Thursday, October 07, 2004

Making camel's milk popular

With an aim to sustain the camel’s utility, scientists at the Bikaner-based National Research Centre on Camel (NRCC) have developed conventional milk products like curd, soft cheese and flavoured milk. These products have already received encouraging response in their field trials.

“With increased mechanisation, the draft utility of camels has decreased. So we are aiming at sustaining its utility by telling people that its milk can also be used for conventional purposes,” said MS Sahani, the director of NRCC. Research is on, he informed, to make ice-cream and kulfi out of camel milk.

The centre has begun training women in pockets where females camel population is largely available. “The only disadvantage of its milk is that it needs special handling,” said Sahani. To make curd, the milk needs to be boiled for about 20 minutes and then cooled to about 40 degrees centigrade after which jaman is added. However, it takes about double the time than normal to curdle.

“We have tested it according to the standards set by the International Dairy Federation and it is indeed curd. However, the consistency is thinner,” the director said. It, he added, has purgative properties and can help in constipation. He informed that camel milk, so far, was only used in certain households for drinking purposes. “The acceptability of these properties should help maintain the camel’s utility,” he said.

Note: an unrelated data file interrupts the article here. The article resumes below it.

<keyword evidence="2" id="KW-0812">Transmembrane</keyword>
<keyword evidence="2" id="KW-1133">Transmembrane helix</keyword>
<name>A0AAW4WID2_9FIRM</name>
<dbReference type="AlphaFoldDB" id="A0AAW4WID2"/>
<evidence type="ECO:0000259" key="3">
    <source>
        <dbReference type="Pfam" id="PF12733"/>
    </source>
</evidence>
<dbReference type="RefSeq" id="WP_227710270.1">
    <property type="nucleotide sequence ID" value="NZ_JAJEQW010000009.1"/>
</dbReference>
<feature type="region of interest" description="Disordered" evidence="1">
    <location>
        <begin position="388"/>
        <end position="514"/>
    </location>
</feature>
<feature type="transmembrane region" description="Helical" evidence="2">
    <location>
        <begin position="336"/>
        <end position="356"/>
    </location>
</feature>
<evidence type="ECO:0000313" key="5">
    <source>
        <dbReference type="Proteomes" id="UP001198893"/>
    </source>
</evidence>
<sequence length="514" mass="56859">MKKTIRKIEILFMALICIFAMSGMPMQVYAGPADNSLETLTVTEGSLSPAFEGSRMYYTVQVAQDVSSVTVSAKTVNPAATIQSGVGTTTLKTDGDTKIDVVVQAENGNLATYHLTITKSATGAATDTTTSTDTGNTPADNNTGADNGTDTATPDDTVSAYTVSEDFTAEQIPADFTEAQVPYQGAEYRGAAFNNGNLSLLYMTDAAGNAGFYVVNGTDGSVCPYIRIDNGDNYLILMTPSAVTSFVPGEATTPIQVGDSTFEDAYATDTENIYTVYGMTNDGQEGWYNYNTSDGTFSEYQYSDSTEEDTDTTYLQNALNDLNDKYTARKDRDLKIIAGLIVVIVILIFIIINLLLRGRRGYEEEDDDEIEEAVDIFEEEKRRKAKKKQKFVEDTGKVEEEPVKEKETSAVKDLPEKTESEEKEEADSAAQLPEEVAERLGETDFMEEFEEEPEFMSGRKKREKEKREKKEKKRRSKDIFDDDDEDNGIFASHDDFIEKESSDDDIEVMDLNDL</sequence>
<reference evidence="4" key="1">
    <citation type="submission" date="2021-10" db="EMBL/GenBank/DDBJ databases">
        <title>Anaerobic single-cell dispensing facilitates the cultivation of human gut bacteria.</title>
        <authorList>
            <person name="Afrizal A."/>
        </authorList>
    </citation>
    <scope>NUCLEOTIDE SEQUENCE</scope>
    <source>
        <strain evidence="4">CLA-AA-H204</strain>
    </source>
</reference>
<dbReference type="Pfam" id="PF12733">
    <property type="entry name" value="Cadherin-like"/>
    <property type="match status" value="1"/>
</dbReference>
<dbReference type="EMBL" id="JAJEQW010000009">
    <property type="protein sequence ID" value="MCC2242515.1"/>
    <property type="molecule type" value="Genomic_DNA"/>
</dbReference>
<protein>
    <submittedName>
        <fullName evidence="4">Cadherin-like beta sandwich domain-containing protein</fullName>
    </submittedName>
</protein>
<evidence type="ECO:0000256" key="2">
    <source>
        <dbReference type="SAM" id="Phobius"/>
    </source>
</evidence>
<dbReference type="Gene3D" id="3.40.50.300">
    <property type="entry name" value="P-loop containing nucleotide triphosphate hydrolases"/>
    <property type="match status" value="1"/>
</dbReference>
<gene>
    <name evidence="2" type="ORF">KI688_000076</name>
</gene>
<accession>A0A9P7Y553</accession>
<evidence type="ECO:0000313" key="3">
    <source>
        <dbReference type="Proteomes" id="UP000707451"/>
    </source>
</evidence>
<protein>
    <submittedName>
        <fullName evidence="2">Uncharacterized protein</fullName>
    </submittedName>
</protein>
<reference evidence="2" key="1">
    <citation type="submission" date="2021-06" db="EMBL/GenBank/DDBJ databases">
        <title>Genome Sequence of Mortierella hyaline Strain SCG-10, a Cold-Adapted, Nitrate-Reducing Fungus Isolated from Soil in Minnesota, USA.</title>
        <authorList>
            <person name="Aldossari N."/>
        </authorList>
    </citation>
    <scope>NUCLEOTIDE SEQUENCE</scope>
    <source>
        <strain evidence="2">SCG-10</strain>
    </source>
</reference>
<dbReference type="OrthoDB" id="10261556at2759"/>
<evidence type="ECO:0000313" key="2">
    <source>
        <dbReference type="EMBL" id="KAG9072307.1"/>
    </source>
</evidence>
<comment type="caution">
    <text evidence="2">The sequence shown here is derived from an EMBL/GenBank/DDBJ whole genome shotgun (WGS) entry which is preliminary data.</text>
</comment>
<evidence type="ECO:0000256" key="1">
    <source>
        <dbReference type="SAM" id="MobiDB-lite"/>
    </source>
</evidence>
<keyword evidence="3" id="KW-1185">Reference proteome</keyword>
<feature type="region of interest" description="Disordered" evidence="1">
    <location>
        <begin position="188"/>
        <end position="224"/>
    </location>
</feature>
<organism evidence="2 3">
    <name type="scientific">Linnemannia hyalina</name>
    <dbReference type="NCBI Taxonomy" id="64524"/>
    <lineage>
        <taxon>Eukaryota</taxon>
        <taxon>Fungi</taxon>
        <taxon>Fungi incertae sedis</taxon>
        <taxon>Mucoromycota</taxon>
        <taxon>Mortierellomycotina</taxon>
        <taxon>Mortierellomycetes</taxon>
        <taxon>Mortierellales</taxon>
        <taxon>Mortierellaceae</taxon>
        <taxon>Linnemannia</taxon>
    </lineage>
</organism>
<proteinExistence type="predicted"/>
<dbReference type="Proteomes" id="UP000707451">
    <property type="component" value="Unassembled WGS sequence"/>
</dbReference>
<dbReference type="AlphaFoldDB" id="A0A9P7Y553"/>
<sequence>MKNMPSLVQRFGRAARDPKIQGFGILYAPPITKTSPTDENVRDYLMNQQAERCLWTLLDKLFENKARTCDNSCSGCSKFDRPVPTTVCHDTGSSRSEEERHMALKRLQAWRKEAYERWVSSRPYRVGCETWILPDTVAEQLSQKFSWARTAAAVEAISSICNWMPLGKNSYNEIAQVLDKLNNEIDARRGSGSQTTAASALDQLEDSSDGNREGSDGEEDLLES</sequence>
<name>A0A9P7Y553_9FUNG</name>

A female camel gives about four litres of milk daily and in its peak it delivers about seven litres. Meanwhile, increased mechanisation and lack of fodder has managed to decrease the camel population in the state by eight per cent each year. A 1996-97 survey had put the population of camels in Rajasthan at 6,69,443.

Sahani also highlighted many health benefits of camel milk over cattle milk. Trials on rats and humans have shown that camel milk is very useful because of its therapeutic properties in Diabetes (Type I), especially in children below the age of 10. Besides, it is useful in TB patients as a supplement to routine therapy. “Regular intake may also eradicate the need for routine therapy,” Sahani said. Camel milk is also richer in Vitamin C, “insulin-like” proteins, micro minerals such as copper, zinc and iron. It also contains lesser unsaturated fatty acids and is easily digestible.

One of my reports from Hindustan Times


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